Criminals get more bold. Tactics appear more credible. Targets face an increasing number of attacks from an ever-expanding lineup of fraud-susceptible avenues.
Potential losses continue to mount.
Identity theft this year will strike more than 9 million Americans, according to the Federal Trade Commission. It comes in the form of fraudulent use of someone's personal information - such as a Social Security or credit card numbers - to steal their money.
Authorities say criminals commonly prey on consumers' fears, inattention or simple naivete in gaining access to bank or credit accounts and other financial resources that can take months to years to rebuild or reclaim.
Among the latest fraudulent solicitations: Coordinated attacks seeking peoples' personal data in the Lawrence area, as automated phone-calling programs apparently used public phone lists to warn people that their "accounts" had been compromised, and that the purported victims should call back and provide account numbers and other personal information to help clear things up.
Hundreds of people recently received such calls - often late at night or early in the morning- in the Lawrence area, and some people disclosed their information.
"The accounts had not been compromised here in any way," said Ginger Wehner, assistant vice president for KU Credit Union in Lawrence, which was fraudulently referred to in the latest round of calls seeking the information. "That can't happen unless an individual gives out their personal information. Financial institutions won't ask for personal financial information; we already have that information."
The credit union was among several other financial institutions across the country to be the subject of such attacks, officials said. The efforts also included e-mail messages and text messages, and in all cases such fraudulent solicitations went out to credit union members and nonmembers alike.
"They're trying to communicate through technology, in any way they can," Wehner said. "Whether it's in Spain or somewhere else, that's where the transactions are coming from."
As the credit union works to get the sources of such activity shut down - in two weeks, officials submitted more than 45 illegal Web sites and more than 40 phone numbers to authorities - Wehner knows that the end of such attacks often remain ever elusive.
"They're being very creative in how they're trying to get this information," she said. "There will be another round. It may not be us. It could be another credit union, or another bank. But it will happen. :
"Just do not give out your personal information about your account numbers or anything else. That's the main point that everyone needs to hear."
Learning to identify risks can reduce identity thefts
Kevin Speck, a special agent for the Federal Bureau of Investigation in Kansas City, Mo., offers these tips for minimizing your chances of becoming a victim of identity theft:
¢ Use common sense
"Don't share what you don't want other people to know. Be suspicious."
¢ Ask how your information will be used
"If you go to the grocery store, and you sign up for the mail card, what do they do with it? Does it go on a list? Ask those types of questions. Most legitimate places will provide you, up front, what they do with that information."
¢ Know your billing cycles
Also, contact your creditors if bills fail to show up.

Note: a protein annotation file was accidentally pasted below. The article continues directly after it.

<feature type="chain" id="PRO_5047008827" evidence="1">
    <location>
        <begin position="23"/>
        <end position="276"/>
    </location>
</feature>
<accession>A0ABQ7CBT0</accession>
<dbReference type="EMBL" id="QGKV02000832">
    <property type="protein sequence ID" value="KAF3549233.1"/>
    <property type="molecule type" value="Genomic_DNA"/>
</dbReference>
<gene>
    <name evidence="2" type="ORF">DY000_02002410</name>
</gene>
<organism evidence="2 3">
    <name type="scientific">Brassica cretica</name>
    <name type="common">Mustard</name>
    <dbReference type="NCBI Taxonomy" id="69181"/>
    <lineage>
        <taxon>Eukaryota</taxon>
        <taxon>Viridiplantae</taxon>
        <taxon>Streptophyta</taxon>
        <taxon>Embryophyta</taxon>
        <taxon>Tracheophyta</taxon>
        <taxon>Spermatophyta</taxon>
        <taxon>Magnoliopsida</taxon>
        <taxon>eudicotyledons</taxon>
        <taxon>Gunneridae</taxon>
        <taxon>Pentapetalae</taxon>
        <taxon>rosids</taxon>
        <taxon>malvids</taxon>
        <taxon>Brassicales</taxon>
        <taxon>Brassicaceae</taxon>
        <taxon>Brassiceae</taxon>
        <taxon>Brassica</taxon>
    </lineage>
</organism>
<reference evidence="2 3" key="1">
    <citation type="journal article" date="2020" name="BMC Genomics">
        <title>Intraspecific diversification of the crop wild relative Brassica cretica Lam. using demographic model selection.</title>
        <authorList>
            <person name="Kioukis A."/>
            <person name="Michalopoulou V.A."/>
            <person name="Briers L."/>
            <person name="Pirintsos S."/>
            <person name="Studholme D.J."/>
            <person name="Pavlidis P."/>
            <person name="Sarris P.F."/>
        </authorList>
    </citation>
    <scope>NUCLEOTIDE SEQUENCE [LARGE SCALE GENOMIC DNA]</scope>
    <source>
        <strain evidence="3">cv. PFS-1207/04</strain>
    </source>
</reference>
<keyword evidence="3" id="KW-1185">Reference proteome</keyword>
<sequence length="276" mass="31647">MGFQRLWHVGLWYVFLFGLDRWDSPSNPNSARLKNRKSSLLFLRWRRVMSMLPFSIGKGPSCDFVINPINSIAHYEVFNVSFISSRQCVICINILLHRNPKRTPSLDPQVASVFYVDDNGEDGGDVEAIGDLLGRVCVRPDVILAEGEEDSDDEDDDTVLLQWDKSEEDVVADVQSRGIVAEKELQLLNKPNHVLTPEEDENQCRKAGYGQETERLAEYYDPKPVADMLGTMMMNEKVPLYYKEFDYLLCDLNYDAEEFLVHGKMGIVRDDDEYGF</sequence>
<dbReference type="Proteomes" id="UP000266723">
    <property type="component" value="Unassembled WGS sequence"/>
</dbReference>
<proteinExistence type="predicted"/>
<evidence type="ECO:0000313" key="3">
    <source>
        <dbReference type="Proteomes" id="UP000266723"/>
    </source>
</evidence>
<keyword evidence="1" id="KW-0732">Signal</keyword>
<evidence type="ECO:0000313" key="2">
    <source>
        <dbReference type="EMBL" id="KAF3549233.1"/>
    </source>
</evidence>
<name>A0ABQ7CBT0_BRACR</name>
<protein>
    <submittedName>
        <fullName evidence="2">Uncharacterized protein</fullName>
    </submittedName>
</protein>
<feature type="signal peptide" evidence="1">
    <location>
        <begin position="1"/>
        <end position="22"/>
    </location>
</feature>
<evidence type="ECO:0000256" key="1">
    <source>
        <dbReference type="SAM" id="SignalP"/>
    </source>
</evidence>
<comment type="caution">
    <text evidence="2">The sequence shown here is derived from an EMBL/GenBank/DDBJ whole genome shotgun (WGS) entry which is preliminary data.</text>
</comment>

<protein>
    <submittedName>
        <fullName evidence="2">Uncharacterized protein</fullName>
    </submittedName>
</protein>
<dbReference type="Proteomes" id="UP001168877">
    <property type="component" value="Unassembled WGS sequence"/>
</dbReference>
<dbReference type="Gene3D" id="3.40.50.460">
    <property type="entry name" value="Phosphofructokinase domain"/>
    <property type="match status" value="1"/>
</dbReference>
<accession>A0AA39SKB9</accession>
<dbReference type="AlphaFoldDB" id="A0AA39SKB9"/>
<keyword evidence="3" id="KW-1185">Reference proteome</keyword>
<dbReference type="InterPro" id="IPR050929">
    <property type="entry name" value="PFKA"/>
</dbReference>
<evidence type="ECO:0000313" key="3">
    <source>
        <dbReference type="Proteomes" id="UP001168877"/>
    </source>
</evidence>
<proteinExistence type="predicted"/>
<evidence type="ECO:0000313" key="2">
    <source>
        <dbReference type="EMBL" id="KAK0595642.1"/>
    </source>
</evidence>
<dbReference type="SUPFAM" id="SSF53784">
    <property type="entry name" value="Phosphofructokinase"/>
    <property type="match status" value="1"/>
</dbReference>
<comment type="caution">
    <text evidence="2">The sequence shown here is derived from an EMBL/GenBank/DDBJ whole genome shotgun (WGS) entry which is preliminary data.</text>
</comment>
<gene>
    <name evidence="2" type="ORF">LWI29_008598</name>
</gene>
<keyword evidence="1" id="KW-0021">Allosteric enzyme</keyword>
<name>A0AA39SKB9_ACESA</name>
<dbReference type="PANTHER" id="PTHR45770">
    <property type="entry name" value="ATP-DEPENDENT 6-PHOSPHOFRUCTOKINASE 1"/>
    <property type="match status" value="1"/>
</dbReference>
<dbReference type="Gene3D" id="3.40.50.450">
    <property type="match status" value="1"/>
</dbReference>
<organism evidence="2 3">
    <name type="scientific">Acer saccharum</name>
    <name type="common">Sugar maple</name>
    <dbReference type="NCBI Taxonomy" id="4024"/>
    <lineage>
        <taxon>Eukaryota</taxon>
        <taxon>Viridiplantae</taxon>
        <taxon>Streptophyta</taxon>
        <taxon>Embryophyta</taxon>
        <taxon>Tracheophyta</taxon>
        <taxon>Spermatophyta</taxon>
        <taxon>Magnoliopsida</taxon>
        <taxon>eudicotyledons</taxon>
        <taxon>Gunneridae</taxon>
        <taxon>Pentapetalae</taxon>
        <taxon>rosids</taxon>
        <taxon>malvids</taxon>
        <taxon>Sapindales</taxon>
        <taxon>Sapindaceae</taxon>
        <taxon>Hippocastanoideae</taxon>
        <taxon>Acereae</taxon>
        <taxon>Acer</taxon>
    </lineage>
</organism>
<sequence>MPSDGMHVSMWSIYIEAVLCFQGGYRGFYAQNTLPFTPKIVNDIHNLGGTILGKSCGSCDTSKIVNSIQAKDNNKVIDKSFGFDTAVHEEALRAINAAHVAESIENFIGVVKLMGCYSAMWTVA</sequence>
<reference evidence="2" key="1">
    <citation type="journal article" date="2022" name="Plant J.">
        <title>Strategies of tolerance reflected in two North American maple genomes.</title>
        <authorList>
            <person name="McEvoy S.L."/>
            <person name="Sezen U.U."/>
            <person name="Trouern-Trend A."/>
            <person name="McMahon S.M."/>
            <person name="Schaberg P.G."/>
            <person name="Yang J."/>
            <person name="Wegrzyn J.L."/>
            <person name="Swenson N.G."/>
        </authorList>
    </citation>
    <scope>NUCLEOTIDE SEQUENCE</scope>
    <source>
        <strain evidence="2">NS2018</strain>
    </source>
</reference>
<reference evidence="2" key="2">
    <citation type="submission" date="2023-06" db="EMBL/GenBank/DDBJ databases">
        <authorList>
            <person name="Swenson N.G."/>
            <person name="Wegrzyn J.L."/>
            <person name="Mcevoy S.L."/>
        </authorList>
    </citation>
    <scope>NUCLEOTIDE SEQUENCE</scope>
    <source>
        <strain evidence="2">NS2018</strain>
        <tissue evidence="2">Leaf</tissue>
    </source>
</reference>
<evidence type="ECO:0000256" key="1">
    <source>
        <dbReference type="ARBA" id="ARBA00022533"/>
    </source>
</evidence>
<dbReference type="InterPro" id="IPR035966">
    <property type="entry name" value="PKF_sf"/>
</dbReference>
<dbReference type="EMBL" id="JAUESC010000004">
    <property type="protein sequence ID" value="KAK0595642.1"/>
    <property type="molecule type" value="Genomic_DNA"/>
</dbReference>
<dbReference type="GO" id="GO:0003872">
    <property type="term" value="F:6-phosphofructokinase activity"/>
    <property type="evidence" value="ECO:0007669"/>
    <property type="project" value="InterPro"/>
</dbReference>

"Somebody could use a change-of-address (card), have your bills diverted and get the information from them."
¢ Don't send mail from home
Place your outgoing mail in a collection box or at the U.S. Post Office.
"Don't use the 'steal me' flag."
¢ Carry only essential identification cards
"I wouldn't carry my Social Security card and everything else that people have traditionally placed in their wallets. If you lose everything, they've got your identity, so carry only that which you really need."
¢ Be careful with the phone
Don't give out personal information over the phone, or respond to unsolicited e-mails, unless you can verify or you somehow trust the source.
¢ Don't discard documents that contain personal identifiers or account information.
"Shred it or destroy it. One of the ways a lot of people get information from Dumpster diving - going through trash and seeing what's out there. What you put on the curb, where does it go? You don't know."
¢ Obtain a copy of your credit report once a year, and review it.
"You can go to Experian, TransUnion and Equifax. They all provide one free per year. If someone's stolen your identity, and tried to get credit or something else, it could show up on your credit report."
¢ Opt out of programs that permit your bank and other financial institutions to share your data with other firms.
Whether it's online or on a written application, check the box that restricts use of your information to the particular firm involved. "If they give it to third parties, you have no control over what they do with the information."
¢ Opt out of preapproved credit offers.
"You can do that by calling (888) 567-8688. : It's like a no-call list for preapproved credit card offers." If such an applications falls into the wrong hands, a crook could add other information and assume your identity and "get a credit card, in your name, that you're not even aware of."
¢ If you discard or recycle a computer or personal communication device, destroy the hard drive, data card or anything else that holds - or once held - sensitive data, even if the information's long since deleted.
"For the most part, whatever information you've had on a hard drive, it's still there. (Thieves) are able to go back and find the deleted stuff. Pull out and destroy the hard drive."